Aviary Photo Editor
One of the most popular photo editors on Android, Aviary Photo Editor comes loaded with simple features like auto enhance to beautify your photographs with a single tap. Other features include enhance, effects, stickers, orientation and crop. You can edit colour brightness, warmth, contrast, saturation as well as draw and add stickers on to the image.
The Aviary Photo Editor is made by the same company which also created the image-editing filters for the official Twitter app.
Shareability: The app automatically picks up social networking apps on your phone to share with. You need to choose one by one to share as there is no share-all option.
What we like: The layout is simple and changes made to the photos are fast. The editor gives you a high-resolution output and you can customize your tools.
Get it: Aviary Photo Editor is available for free on iTunes, Google Play and Windows Phone. Effects packs such as Grunge and Nostalgia cost Rs.53.72 per pack (each pack comes with six filters).
If you are tired of photographs that look pretty, opt for Decim8, an editing app which lets you systematically destroy the photographs you have taken. The app applies filters which make your photos look glitchy on purpose. When you apply a filter through Decim8, it goes into the image file and corrupts the data resulting in hi-resolution messy images.
Shareability: Direct upload to Flickr, Instagram, Twitter, and Postagram.
What we like: You can save combinations of your own favourite effects and use them on more photographs. And the fact that the app comes with a warning sign: “This app is capable of completely destroying an image. If this doesn’t appeal to you, there are lots of apps out there to provide all the ‘safe’ effects you could ever want.”
Get it: Decim8 is available on iTunes. A desktop version will launch in 2013.
A popular editing app for professionals on iPhone, Snapseed was recently bought over by Google and made available on Google Play free of cost. Earlier this year, it was designated the Best Mobile Photo App of 2012 by the Technical Image Press Association (Tipa). The app which is meant as an editing tool for professional or advanced amateur photographers, comes loaded with different enhancement options for cropping, straightening, adjusting focus and fine tuning hues by adjusting white balance, saturation, contrast and more. You can even choose to use Selective Adjust and make changes to a part of the photograph (like removing shadows on people’s faces) and add on filters and borders for a finishing touch after your basic editing is done.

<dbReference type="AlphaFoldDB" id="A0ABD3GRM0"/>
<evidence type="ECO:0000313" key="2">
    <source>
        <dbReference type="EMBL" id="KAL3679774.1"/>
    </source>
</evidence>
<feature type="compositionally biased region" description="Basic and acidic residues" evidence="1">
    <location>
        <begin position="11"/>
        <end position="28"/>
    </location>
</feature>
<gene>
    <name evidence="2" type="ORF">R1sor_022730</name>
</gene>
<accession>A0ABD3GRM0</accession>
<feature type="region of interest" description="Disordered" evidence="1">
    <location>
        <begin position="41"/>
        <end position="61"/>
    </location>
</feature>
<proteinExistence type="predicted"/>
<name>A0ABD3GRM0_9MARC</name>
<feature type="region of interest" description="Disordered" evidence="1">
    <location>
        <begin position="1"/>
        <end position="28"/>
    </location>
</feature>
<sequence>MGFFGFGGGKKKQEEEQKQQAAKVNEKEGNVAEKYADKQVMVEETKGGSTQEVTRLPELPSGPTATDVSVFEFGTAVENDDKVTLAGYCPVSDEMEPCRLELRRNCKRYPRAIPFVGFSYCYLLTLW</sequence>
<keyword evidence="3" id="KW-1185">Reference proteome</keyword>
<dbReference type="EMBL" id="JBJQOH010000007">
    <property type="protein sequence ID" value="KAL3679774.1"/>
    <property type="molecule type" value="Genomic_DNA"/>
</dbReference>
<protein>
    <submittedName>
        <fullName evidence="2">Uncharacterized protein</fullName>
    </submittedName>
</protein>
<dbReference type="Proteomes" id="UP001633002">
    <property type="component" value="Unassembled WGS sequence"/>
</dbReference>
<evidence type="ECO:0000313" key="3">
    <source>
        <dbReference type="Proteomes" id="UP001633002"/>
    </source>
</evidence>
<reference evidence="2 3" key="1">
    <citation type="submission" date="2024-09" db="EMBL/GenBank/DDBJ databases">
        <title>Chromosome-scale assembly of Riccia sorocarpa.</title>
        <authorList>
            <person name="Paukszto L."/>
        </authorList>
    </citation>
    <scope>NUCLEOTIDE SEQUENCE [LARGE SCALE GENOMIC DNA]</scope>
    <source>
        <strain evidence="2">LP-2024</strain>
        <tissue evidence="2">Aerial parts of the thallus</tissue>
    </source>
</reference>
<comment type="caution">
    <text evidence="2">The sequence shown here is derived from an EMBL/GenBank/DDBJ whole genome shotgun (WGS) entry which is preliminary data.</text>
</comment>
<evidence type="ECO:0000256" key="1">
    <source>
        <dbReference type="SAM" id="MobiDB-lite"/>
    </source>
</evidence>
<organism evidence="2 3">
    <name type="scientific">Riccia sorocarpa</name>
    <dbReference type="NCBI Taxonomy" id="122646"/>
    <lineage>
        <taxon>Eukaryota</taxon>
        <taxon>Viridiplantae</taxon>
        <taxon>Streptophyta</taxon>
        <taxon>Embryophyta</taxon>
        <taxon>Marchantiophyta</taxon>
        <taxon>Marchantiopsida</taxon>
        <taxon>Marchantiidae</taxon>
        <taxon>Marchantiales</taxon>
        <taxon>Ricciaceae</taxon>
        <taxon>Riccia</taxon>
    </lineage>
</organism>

Shareability: With a click share to Google+, Facebook, Twitter and
What we like: It gives you a stronger control on editing your photo as well as undoing edits, filters or reverting to the original.
Get it: Snapseed is available for free on iTunes and Google Play (Android OS 4.0 or later)
Hipstamatic makes your iPhone feel like an analog camera. You can choose the type of lens, kind of flash and the film that you want, with hundreds of different combinations possible. Once you set up the shot, the screen looks like an analog camera, complete with a small view finder with a faux leather finish. And the final photograph is a replica of what you’d get with the same combinations in a real, analog camera….
To read the complete article head to the Livemint.com website.

Krishna tweetathon

Krishna commands you to come out with all the weird questions about Krishna: Defender of Dharma and ask them on Twitter. I will be there as will be the talented artist of the graphic novel, Rajesh N (@rajeshcolors) and Campfire (@campfireindia) to talk about how we created this marvelous book. Join us at #krishnacampfire  tomorrow evening at 4.30pm.


Twitter POST copy

Third-party Twitter

Fed up with the official Twitter app? Want something better? Get more with the right apps
 Twitter’s rise to one of the most popular social networks was driven in part by the open nature of the service, helped along by a number of third-party apps to access the network. This started changing last year though as Twitter banned certain apps to try and create a uniform experience.
Aaron White, co-founder of the third-party app Proxlet (which was one of the apps Twitter suspended), says in an email interview, “The diversity of the third-party ecosystem certainly contributed to Twitter’s fast rate of growth, considering how long it took them to launch an official iPhone client!”